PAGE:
Duke, Bill 1943-
Duke, Bill 1943-
Full name, William Henry Duke, Jr.; born February 26, 1943, in Poughkeepsie, NY; son of William Henry and Ethel Louise (maiden name, Douglas) Duke. Education: Boston University, School of Fine Arts, B.F.A., theatre, 1966; New York University, Tisch School of the Arts, M.F.A., fine arts, 1968; American Film Institute, M.F.A., 1971. Avocational Interests: Meditation, yoga, reading, music, martial arts.
Office—Duke Media, 7510 Sunset Blvd., Suite 523, Hollywood, CA 90406; Yagya Productions, Inc., P.O. Box 609, Pacific Palisades, CA 90272. Agent—Agency for the Performing Arts, 405 South Beverly Dr., Beverly Hills, CA 90212. Manager—Rigberg Entertainment Group, 1180 South Beverly Dr., Suite 601, Los Angeles, CA 90035.
Director, producer, actor, and writer. Weusi Kuumba Troupe, Brooklyn, New York City, former director; Sundance Film Festival, member of the dramatic jury, 1992; Howard University, Washington, DC, Time Warner professor and chair of the radio, television, and film department, beginning c. 2000; Yagya Productions, Inc., Pacific Palisades, CA, founder, c. 2000, and chief executive officer, beginning c. 2000; Duke Media, Hollywood, CA, principal; Rosebud (film production company), founder. Mentor to young African American actors and directors. Teacher of transcendental meditation. Affiliated with organizations for the homeless, including the St. Joseph Center and the Willow Opportunity Center.
Screen Directors Guild, Directors Guild of America, Writers Guild of America, Screen Actors Guild, American Film Institute (member of the board of trustees), Artists against Homelessness (founding member).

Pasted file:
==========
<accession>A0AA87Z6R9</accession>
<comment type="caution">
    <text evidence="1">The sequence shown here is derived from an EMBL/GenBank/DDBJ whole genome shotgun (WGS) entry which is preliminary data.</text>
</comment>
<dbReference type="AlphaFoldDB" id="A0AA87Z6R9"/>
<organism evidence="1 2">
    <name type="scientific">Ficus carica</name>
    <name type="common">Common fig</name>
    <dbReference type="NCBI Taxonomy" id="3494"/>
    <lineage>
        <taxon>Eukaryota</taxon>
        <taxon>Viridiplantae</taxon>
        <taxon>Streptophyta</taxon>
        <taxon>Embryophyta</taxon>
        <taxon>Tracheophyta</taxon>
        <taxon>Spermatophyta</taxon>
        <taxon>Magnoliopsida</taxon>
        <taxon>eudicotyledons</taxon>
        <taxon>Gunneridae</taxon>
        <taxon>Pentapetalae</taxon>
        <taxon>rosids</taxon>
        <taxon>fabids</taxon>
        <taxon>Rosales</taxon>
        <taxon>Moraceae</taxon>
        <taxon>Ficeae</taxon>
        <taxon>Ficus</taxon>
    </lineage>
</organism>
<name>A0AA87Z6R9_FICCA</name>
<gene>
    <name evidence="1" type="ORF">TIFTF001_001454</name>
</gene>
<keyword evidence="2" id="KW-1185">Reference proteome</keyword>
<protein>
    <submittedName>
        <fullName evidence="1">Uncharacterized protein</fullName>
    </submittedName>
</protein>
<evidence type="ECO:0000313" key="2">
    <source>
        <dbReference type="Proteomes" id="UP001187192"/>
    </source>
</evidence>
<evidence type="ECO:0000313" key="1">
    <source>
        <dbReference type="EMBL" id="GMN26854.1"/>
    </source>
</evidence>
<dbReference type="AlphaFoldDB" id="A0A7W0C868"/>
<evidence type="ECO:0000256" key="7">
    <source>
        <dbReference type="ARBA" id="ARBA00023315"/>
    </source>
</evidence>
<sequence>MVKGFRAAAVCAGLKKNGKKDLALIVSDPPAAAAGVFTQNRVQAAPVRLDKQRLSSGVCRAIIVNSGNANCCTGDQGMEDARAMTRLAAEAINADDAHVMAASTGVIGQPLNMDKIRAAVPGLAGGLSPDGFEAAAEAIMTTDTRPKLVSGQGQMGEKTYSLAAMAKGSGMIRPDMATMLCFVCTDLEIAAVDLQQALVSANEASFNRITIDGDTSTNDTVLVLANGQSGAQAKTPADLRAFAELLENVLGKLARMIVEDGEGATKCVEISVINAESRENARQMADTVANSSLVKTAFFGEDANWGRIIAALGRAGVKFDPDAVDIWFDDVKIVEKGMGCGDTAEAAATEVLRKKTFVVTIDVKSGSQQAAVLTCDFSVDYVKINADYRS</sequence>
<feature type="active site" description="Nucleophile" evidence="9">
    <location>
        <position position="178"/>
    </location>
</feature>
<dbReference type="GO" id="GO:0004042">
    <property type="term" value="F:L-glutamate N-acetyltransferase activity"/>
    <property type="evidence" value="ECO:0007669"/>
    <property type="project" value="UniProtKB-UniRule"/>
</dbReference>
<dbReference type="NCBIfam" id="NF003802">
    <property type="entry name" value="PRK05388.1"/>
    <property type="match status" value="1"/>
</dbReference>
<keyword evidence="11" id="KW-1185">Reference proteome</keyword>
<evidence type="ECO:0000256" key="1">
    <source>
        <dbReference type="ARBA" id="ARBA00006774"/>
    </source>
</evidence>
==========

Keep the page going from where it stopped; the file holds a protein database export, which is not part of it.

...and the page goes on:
Winner of a national poetry contest as a student; Audelco Recognition Award, 1977, for Unfinished Women …; Best Young Director Award, American Film Institute, 1979, and Houston Film Festival Gold Award, both for The Hero; Special Jury Prize and nomination for the Grand Jury Prize, both in the dramatic category, both Sundance Film Festival, 1985, for "The Killing Floor," American Playhouse; New Vision Award, Black Filmmakers Hall of Fame, 1990; Image Award, special achievement—directing, National Association for the Advancement of Colored People (NAACP), 1991; Star Bright Award, Black American Society, 1991; Golden Palm Award nomination, Cannes International Film Festival, 1991, for A Rage in Harlem; the American Film Institute held "An Evening with Bill Duke" in 1992 to honor his achievement in film; CableACE Award, best directing, drama special or series, 1996, for America's Dream; Career Achievement Award, Acapulco Black Film Festival, 1997; Black Film Award nomination, best director, Acapulco Black Film Festival, 1998, for Hoodlum; Black Reel Award, television: best director, 2004, for Deacons for Defense; Black Reel Award nomination (with others), best director—television, 2006, for Miracle's Boys.
The Hero (short film), c. 1978.
Maximum Security, 1987.
A Rage in Harlem (also known as Harlem Action, A Rage in Harlem—La reine des pommes, Ei armoa Harlemissa, Harlem Action—Eine schwarze Komoedie, Ont blod i Harlem, Rabbia ad Harlem, and Redada en Harlem), Miramax, 1991.
Deep Cover (also known as Agent double, Az alvilag melyen, Cobertura total, Jenseits der weissen Linie, La cara sucia de la ley, Massima copertura, Melytengeri szoernyeteg, and Piilokyttae), New Line Cinema, 1992.
The Cemetery Club (also known as Looking for a Live One, A vivir que son dos dias, Aelska igen!, Diesieben besten Jahre, Efthymes monahikes gynaikes, Il club delle vedove, Kuolleiden aviomiesten seura, and Les veuves joyeuses), Buena Vista, 1993.
Sister Act 2: Back in the Habit (also known as Apaca-show 2., Cambio de habito 2, Cambio de habito 2: Mas locuras en el convento, Do cabare para o convento 2, En vaersting till syster II, En vaersting till syster 2—Redo att synda igen, Halloj i klosteret 2—Nonnernes hus, Mudanca de habito 2: Mais confusoes no convento, Mudanca de habito 2: Mais loucuras no convento, Nune pojejo 2, Nunnia ja konnia 2: Lisaeae saepinaeae, Rock 'n' nonne 2: De retour au couvent, Sister Act, acte 2, Sister Act 2: de vuelta al convento, Sister Act 2—In goettlicher Mission, and Sister act 2—piu svitata che mai), Buena Vista, 1993.
Hoodlum (also known as Gangster, Harlem, N.Y.C., Hoods, Hampones (Hoodlum), Homens perigosos, Kvodo Shel Gangster, Les seigneurs de Harlem, Os reis do sub-mundo, and Truand), Metro-Goldwyn-Mayer/United Artists, 1997.
Angel: One More Road to Cross (also known as Angel), 2001.
Living in the Spirit Revue, 2001.
Cover (also known as Invisible), Twentieth Century-Fox, 2007.
Not Easily Broken, Sony Pictures Entertainment, 2007.